I found this enormous lobster mushroom at our neighborhood co-op last week. You can see it in the picture at the bottom, next to my 8" chefs knife. It had "ears" but they broke off. The whole thing weighed just over a pound! That’s a big parasitic ascomycete. A say what? Well it turns out lobster mushrooms aren’t really mushrooms (nor are they lobsters). They are a fungus that grows on a host mushroom, turning them red and rendering the original mushroom unidentifiable. Yum, right?!?
Well, it turns out yes. Yum. My first thought of course was to do something that played on the idea of it being lobster like. But when I fried a test piece, sliced thin and well browned, it was distinctly gamey. I’d like to do a plate with a big lobster mushroom "steak" with possibly a huckleberry chutney that plays off the forest gameyness.
But pressed for time for a quick dinner, I ended up dicing the whole thing, sauteeing it with garlic and thyme and lots of butter, and serving it with spaghetti. The pan was a bit crowded so instead of browning, it developed a softer, sweeter flavor, so I’ll give you both options below. You could do something similar with other varieties of wild mushroom, or even a mixture.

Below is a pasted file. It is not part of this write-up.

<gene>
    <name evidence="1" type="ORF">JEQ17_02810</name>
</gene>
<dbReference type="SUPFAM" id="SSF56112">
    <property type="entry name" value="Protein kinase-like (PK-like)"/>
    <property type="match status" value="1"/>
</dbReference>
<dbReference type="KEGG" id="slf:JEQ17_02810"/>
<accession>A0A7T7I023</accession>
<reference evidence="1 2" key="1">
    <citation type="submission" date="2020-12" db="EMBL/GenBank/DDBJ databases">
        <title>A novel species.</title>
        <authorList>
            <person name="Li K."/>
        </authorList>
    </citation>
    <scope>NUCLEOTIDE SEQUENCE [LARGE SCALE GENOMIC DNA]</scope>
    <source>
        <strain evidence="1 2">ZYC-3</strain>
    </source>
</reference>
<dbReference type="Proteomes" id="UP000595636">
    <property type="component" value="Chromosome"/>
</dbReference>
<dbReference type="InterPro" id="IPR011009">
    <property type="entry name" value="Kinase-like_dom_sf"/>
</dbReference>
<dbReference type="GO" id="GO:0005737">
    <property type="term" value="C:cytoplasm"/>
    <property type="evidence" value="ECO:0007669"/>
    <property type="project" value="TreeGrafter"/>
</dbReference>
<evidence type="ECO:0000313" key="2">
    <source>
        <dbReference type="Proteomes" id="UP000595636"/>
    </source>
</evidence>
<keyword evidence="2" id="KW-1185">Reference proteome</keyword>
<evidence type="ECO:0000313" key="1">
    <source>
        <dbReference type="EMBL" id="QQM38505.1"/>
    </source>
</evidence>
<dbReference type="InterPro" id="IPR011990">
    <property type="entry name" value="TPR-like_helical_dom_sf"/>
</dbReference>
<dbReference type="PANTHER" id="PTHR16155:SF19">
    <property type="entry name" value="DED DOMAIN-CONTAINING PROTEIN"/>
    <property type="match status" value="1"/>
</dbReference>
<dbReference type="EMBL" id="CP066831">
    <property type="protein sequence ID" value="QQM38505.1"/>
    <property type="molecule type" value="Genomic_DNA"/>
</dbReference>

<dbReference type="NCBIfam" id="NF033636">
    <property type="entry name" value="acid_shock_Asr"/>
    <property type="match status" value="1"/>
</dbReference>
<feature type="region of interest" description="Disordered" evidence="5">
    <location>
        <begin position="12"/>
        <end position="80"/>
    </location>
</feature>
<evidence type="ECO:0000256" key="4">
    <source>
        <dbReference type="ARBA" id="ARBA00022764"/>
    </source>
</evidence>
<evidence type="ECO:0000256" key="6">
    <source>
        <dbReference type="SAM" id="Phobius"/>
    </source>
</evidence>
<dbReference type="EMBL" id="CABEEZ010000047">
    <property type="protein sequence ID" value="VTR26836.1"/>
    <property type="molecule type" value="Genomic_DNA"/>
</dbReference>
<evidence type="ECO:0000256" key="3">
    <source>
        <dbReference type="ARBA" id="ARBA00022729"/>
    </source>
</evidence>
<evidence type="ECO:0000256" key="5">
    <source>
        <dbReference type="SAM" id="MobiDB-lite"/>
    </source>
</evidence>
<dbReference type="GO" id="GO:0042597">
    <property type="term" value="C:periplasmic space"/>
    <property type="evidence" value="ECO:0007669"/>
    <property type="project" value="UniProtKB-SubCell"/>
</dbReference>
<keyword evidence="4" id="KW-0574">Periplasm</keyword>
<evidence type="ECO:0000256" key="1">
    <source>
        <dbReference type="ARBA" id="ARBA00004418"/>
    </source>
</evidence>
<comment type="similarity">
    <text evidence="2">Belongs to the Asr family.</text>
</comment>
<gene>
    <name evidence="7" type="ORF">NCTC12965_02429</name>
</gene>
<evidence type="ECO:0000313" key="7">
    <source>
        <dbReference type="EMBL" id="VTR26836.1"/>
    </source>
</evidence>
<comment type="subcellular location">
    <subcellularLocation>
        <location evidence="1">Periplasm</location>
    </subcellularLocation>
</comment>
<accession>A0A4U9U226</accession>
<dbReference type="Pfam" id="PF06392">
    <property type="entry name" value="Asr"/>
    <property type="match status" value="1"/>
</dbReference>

Lobster Mushroom Spaghetti
Vegetarian; vegan if you omit cheese and use oil instead of butter
- 1 lb. lobster mushroom, cleaned well and cut into 1/2" dice
- 1 lb. spaghetti
- 2 cloves garlic, minced
- 1.5 teaspoons fresh thyme leaves, or 1 t. dried
- either 4 T. butter or 4 T. vegetable oil, see below
- juice of 1/2 lemon
- asiago cheese or parmigiano reggiano
- Heat at least 1 gallon of water to a boil with 2 tablespoons of salt.
- Option 1: heat a skillet over medium-high heat and melt the butter. Add the garlic, saute for a few seconds, then add the mushroom and some salt and saute for about 10 minutes until tender.
- Option 2: heat a skillet over high heat and the oil. Add the garlic and saute for a few seconds. Working in two batches, fry the mushroom with some salt, and without stirring very much so it really browns and caramelizes on some surfaces.
- For either option, add the thyme leaves towards the end of cooking.
- Boil the spaghetti according to the package directions, being sure to stop at al dente. Drain and toss with a bit of butter or olive oil. Divide among 4 bowls. Add the lemon juice to the mushroom mixture. Taste and add salt if needed. Top with the mushrooms and cheese.